Original languageEnglish (US)
Article number214
JournalBMC Public Health
Volume10
DOIs
StatePublished - Apr 28 2010

Fingerprint

Economics
Exercise
Leg
Body Mass Index
Body Height
Health
Analysis of Variance

ASJC Scopus subject areas

  • Public Health, Environmental and Occupational Health

Cite this

Influence of socio-economic status on habitual physical activity and sedentary behavior in 8- to 11-year old children. / Drenowatz, Clemens; Eisenmann, Joey C.; Pfeiffer, Karin A.; Welk, Greg; Heelan, Catherine A; Gentile, Douglas; Walsh, David.

In: BMC Public Health, Vol. 10, 214, 28.04.2010.

Research output: Contribution to journalArticle

Drenowatz, Clemens ; Eisenmann, Joey C. ; Pfeiffer, Karin A. ; Welk, Greg ; Heelan, Catherine A ; Gentile, Douglas ; Walsh, David. / Influence of socio-economic status on habitual physical activity and sedentary behavior in 8- to 11-year old children. In: BMC Public Health. 2010 ; Vol. 10.
@article{87070748ee354c589f02593841a655d9,
title = "Influence of socio-economic status on habitual physical activity and sedentary behavior in 8- to 11-year old children",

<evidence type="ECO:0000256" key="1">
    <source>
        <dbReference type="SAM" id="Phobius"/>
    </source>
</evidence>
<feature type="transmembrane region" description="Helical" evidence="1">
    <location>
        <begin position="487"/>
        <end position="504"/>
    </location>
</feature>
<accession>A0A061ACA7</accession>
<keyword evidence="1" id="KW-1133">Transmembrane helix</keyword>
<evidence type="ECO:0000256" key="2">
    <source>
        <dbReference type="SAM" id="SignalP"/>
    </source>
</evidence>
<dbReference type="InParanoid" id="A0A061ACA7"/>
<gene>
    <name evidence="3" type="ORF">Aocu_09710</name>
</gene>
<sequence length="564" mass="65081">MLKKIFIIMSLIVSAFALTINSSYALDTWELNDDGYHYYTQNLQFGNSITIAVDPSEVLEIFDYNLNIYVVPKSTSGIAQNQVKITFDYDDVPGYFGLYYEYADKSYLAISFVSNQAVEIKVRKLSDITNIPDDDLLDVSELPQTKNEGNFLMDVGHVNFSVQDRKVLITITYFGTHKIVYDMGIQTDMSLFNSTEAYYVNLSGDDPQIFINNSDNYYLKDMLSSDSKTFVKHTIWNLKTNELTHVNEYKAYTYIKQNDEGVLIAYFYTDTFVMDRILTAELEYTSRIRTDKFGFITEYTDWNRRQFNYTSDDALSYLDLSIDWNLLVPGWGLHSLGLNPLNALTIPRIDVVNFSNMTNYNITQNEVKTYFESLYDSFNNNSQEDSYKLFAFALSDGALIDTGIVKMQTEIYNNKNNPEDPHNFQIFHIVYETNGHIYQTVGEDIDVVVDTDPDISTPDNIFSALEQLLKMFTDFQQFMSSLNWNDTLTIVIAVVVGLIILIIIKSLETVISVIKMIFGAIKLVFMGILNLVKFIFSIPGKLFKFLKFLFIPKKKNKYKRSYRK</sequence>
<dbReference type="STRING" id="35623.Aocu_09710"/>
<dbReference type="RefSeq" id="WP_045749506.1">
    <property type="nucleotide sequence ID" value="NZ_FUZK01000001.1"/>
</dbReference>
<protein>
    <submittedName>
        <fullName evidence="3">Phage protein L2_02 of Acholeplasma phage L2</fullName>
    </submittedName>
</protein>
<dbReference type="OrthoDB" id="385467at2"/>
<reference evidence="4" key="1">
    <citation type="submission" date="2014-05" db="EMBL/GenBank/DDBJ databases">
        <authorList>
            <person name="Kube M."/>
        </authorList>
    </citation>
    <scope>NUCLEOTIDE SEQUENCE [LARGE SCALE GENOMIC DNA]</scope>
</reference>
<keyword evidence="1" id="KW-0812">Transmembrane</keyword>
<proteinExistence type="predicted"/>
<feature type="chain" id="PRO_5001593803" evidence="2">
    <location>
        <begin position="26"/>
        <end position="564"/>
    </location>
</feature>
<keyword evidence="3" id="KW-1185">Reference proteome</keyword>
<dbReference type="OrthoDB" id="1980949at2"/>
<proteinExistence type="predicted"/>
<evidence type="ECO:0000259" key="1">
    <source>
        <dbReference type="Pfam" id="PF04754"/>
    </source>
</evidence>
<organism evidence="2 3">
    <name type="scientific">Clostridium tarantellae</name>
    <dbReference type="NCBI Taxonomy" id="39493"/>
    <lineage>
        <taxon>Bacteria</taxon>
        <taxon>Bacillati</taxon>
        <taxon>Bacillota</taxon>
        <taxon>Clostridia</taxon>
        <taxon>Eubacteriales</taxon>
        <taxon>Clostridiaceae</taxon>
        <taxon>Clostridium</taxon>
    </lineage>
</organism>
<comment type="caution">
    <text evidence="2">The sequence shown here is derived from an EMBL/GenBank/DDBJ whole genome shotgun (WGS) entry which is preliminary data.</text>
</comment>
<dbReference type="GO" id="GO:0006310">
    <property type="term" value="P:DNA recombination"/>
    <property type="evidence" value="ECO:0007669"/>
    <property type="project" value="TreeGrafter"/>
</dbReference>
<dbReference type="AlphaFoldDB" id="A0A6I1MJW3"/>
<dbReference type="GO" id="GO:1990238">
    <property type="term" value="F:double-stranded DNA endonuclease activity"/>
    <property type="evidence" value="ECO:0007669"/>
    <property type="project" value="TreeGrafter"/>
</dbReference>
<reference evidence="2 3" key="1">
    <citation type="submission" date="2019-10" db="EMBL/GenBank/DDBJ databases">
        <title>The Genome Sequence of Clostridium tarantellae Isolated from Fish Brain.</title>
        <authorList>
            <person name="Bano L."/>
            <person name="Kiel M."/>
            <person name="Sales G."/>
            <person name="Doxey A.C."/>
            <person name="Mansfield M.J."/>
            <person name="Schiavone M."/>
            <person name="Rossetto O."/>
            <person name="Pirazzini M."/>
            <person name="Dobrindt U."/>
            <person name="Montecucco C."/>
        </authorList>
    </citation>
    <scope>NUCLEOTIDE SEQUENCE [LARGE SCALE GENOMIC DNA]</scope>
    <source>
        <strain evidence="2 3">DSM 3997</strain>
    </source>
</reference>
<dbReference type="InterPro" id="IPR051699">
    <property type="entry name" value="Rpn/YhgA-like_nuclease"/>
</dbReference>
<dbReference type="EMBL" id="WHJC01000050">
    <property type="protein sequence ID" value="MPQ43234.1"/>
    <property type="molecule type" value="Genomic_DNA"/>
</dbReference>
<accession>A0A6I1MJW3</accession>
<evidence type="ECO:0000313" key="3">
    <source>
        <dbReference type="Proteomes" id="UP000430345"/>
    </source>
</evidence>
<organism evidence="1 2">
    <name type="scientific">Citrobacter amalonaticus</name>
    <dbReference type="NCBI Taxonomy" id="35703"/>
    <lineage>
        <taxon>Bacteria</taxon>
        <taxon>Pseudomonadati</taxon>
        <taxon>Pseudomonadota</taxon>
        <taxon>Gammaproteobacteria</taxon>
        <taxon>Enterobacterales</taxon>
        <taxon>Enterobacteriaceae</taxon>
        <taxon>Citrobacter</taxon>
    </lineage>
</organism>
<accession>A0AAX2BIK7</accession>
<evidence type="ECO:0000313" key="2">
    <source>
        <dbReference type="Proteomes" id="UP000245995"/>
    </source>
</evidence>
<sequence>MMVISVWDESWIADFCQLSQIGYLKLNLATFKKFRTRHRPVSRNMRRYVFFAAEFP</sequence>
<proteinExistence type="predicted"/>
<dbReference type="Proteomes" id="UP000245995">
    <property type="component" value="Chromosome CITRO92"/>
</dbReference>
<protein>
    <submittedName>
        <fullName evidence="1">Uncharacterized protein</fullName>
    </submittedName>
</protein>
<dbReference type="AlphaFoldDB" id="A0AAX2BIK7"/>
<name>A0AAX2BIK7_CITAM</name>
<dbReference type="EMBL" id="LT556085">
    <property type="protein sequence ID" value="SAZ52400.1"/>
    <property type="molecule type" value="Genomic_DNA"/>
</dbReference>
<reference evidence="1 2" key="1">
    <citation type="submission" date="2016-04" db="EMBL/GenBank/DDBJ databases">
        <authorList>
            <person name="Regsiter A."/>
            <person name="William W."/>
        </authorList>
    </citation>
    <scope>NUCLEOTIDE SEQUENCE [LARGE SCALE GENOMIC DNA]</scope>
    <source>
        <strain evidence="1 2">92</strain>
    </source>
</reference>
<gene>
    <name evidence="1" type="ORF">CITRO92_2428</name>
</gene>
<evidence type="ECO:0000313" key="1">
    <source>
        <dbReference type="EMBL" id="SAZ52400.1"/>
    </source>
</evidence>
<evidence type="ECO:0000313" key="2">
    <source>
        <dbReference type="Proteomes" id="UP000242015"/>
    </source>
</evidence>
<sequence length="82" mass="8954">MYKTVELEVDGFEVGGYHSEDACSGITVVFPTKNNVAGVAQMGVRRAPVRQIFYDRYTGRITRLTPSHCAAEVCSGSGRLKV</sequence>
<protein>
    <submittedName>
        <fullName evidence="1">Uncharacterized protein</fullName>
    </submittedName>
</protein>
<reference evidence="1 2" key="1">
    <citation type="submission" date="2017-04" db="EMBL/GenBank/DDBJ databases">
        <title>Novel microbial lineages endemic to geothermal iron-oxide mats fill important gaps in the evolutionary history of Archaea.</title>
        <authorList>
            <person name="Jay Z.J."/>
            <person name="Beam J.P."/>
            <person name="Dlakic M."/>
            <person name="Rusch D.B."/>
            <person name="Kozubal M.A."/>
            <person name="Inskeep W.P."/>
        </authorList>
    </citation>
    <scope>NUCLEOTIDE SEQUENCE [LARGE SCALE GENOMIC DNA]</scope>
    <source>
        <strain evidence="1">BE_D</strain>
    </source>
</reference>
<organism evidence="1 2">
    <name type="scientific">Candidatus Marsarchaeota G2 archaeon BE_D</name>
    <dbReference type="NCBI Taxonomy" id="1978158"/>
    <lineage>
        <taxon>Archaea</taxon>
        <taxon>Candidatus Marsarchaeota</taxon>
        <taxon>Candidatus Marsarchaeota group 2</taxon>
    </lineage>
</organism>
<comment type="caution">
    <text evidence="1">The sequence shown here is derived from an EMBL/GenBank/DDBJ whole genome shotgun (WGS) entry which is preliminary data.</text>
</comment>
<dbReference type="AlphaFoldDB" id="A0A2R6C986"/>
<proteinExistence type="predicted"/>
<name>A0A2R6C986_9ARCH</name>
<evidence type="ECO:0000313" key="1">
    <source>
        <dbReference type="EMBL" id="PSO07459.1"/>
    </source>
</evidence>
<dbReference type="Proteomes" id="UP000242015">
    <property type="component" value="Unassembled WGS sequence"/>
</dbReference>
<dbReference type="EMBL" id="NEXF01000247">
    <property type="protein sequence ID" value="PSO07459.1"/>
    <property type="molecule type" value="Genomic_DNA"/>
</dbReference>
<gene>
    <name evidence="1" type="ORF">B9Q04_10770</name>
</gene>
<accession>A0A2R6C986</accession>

abstract = "Background. While socio-economic status has been shown to be an important determinant of health and physical activity in adults, results for children and adolescents are less consistent. The purpose of this study, therefore, is to examine whether physical activity and sedentary behavior differs in children by socio-economic status (SES) independent of body mass index. Methods. Data were from two cohorts including 271 children (117 males; 154 females) in study 1 and 131 children in study 2 (63 males; 68 females). The average age was 9.6 and 8.8 years respectively. Height and body mass were assessed according to standard procedures and body mass index (BMI, kg/m2) was calculated. Parent-reported household income was used to determine SES. Habitual, free-living physical activity (PA) was assessed by a pedometer (steps/day) in study 1 and accelerometer (time spent in moderate-to-vigorous PA) in study 2. Self-reported time spent watching TV and on the computer was used as measure of sedentary behavior. Differences in PA and sedentary behavior by SES were initially tested using ANOVA. Further analyses used ANCOVA controlling for BMI, as well as leg length in the pedometer cohort. Results. In study 1, mean daily steps differed significantly among SES groups with lower SES groups approximating 10,500 steps/day compared to about 12,000 steps/day in the higher SES groups. These differences remained significant (p < 0.05) when controlling for leg length. Lower SES children, however, had higher body mass and BMI compared to higher SES groups (p < 0.05) and PA no longer remained significant when further controlling for BMI. In study 2 results depended on the methodology used to determine time spent in moderate-to-vigorous physical activity (MVPA). Only one equation resulted in significant group differences (p = 0.015), and these differences remained after controlling for BMI. Significant differences between SES groups were shown for sedentary behavior in both cohorts (P < 0.05) with higher SES groups spending less time watching TV than low SES groups. Conclusions. Children from a low SES show a trend of lower PA levels and spend more time in sedentary behavior than high SES children; however, differences in PA were influenced by BMI. The higher BMI in these children might be another factor contributing to increased health risks among low SES children compared to children from with a higher SES.",